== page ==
September 18, 2006

Hungarian Martyr to Be Beatified


1st Beatification in Hungary in 900 Years

BUDAPEST, Hungary, SEPT. 17, 2006 ( , Sister Sara Salkahazi a nun shot to death for sheltering Jews in Hungary during World War II, will be beatified in Budapest.

The beatification, the first to take place in Hungary in 900 years, will be presided over by Cardinal Peter Erdo, archbishop of Esztergom-Budapest and president of the Hungarian episcopal conference, in St. Stephen’s Basilica.

At the end of the liturgy, Jozsef Schweitzer, former chief rabbi of Hungary, will deliver a eulogy of the new blessed.

In April, Benedict XVI signed a decree on Sister Salkahazi’s martyrdom, a document paving the way for her beatification.

Sara Salkahazi was born in Kassa (today Kosice, in present day Slovakia), in 1899.

She belonged to a family of hotel owners, but decided to study book binding. Then she joined her sister and worked in the latter’s hat shop. Eventually she became a writer, journalist and cultural activist determined to respond to the serious social challenges of the time.

In 1929, she entered the Sisters of Social Service, a charity organization founded in Hungary in 1923 to help the poor, and made her first vows in 1930 and her solemn vows 10 years later.

The motto of her religious life was: ”Alleluia! Here I am, send me!”

In her apostolic work, she dedicated herself to works of charity, catechesis, lectures, and the foundation of a youth association. She was also directress of the review ”The Catholic Woman.”

Beginning in 1941, she headed the Movement of Women and Young Catholic Women Workers and created schools for the latter. At the same time she gave classes at a Catholic women’s center. Her activity extended to Hungary, Slovakia, Ukraine and Romania.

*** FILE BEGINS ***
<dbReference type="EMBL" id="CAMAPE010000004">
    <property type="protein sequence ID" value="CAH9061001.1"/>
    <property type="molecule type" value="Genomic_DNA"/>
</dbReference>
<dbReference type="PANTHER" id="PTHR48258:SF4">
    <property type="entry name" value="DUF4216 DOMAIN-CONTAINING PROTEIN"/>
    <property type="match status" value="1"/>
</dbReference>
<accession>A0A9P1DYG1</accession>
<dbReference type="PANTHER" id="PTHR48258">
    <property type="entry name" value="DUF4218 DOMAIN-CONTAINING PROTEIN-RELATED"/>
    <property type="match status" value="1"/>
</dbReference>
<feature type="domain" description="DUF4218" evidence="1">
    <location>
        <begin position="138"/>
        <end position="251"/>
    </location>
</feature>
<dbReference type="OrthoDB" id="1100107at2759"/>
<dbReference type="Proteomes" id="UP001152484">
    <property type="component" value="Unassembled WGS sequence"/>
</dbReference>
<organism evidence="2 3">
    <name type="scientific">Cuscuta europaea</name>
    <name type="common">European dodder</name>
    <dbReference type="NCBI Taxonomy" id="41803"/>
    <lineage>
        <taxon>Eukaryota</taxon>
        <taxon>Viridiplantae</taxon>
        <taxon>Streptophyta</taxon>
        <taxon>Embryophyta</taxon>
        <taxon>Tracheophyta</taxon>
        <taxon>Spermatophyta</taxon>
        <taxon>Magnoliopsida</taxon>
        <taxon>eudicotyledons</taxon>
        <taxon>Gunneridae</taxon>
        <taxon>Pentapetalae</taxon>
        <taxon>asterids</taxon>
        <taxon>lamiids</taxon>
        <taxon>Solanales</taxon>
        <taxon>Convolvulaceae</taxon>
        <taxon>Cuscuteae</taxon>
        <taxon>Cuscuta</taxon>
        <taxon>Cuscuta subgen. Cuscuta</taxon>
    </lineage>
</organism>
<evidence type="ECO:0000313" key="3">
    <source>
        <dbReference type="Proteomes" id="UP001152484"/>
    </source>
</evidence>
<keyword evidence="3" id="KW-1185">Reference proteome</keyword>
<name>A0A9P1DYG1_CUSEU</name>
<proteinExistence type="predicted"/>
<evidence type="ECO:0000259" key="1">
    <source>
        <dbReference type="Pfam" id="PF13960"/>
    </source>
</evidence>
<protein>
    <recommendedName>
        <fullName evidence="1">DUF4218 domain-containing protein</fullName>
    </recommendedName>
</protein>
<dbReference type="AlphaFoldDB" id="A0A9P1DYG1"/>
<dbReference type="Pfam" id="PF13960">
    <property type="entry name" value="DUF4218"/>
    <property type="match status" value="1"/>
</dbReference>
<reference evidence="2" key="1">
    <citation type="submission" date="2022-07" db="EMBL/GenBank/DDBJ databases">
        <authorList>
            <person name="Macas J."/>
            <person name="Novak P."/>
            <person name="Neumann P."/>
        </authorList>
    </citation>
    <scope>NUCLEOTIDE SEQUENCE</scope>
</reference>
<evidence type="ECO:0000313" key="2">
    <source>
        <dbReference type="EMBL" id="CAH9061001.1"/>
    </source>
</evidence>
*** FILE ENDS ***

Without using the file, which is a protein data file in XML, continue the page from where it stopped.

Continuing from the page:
She helped to shelter hundreds of Jews, including many women and children, in a convent in the final months of the war.

In her writings, she fought against fascist ideology. Though aware that this activity endangered her life, on Sept. 14, 1943, she asked permission from her superiors to continue her work, stating that she was ready to offer her life in sacrifice.

Her premonition was fulfilled on Dec. 27, 1944, when she was reported to the authorities, and henchmen of the ruling fascist Arrow Cross Party drove her and the people she had sheltered to the banks of the Danube River and shot them at the foot of Budapest’s Liberty Bridge.

The Sisters of Social Service saved more than 1,000 lives during the war.

Cardinal Erdo, the primate of Hungary, said in reaction to the Pope’s decision: ”I believe that in the year of the nation’s spiritual renewal, the Holy Father could not give a more beautiful gift to the Church, and also to the whole of Hungarian society.”